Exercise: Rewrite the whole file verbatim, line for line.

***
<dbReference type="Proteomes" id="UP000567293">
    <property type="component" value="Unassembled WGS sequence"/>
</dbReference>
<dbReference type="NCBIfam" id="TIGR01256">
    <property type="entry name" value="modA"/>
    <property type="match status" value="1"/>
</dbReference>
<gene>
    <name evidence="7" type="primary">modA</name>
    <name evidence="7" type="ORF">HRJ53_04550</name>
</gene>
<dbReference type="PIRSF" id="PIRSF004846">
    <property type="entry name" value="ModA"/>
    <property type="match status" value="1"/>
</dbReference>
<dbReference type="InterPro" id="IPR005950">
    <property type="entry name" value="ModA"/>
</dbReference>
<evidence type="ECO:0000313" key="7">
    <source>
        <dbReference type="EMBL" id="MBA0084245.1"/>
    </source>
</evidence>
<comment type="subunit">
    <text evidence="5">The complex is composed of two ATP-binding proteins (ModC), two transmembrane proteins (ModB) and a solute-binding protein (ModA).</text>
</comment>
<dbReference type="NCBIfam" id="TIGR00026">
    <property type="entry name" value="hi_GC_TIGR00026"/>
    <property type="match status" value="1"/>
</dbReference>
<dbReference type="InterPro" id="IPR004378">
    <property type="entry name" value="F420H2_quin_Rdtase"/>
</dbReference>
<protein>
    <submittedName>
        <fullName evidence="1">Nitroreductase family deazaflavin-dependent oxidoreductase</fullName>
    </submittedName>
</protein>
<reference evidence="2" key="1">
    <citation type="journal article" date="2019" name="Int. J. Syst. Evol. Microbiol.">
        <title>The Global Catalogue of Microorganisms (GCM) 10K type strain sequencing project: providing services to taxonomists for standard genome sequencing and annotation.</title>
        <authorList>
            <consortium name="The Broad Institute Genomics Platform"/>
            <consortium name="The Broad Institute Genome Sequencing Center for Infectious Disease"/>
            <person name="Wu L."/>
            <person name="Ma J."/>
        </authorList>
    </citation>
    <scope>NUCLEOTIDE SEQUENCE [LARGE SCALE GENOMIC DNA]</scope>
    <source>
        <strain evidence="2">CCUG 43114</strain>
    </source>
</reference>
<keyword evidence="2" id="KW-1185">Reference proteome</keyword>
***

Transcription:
<dbReference type="Proteomes" id="UP000567293">
    <property type="component" value="Unassembled WGS sequence"/>
</dbReference>
<dbReference type="NCBIfam" id="TIGR01256">
    <property type="entry name" value="modA"/>
    <property type="match status" value="1"/>
</dbReference>
<gene>
    <name evidence="7" type="primary">modA</name>
    <name evidence="7" type="ORF">HRJ53_04550</name>
</gene>
<dbReference type="PIRSF" id="PIRSF004846">
    <property type="entry name" value="ModA"/>
    <property type="match status" value="1"/>
</dbReference>
<dbReference type="InterPro" id="IPR005950">
    <property type="entry name" value="ModA"/>
</dbReference>
<evidence type="ECO:0000313" key="7">
    <source>
        <dbReference type="EMBL" id="MBA0084245.1"/>
    </source>
</evidence>
<comment type="subunit">
    <text evidence="5">The complex is composed of two ATP-binding proteins (ModC), two transmembrane proteins (ModB) and a solute-binding protein (ModA).</text>
</comment>
<dbReference type="NCBIfam" id="TIGR00026">
    <property type="entry name" value="hi_GC_TIGR00026"/>
    <property type="match status" value="1"/>
</dbReference>
<dbReference type="InterPro" id="IPR004378">
    <property type="entry name" value="F420H2_quin_Rdtase"/>
</dbReference>
<protein>
    <submittedName>
        <fullName evidence="1">Nitroreductase family deazaflavin-dependent oxidoreductase</fullName>
    </submittedName>
</protein>
<reference evidence="2" key="1">
    <citation type="journal article" date="2019" name="Int. J. Syst. Evol. Microbiol.">
        <title>The Global Catalogue of Microorganisms (GCM) 10K type strain sequencing project: providing services to taxonomists for standard genome sequencing and annotation.</title>
        <authorList>
            <consortium name="The Broad Institute Genomics Platform"/>
            <consortium name="The Broad Institute Genome Sequencing Center for Infectious Disease"/>
            <person name="Wu L."/>
            <person name="Ma J."/>
        </authorList>
    </citation>
    <scope>NUCLEOTIDE SEQUENCE [LARGE SCALE GENOMIC DNA]</scope>
    <source>
        <strain evidence="2">CCUG 43114</strain>
    </source>
</reference>
<keyword evidence="2" id="KW-1185">Reference proteome</keyword>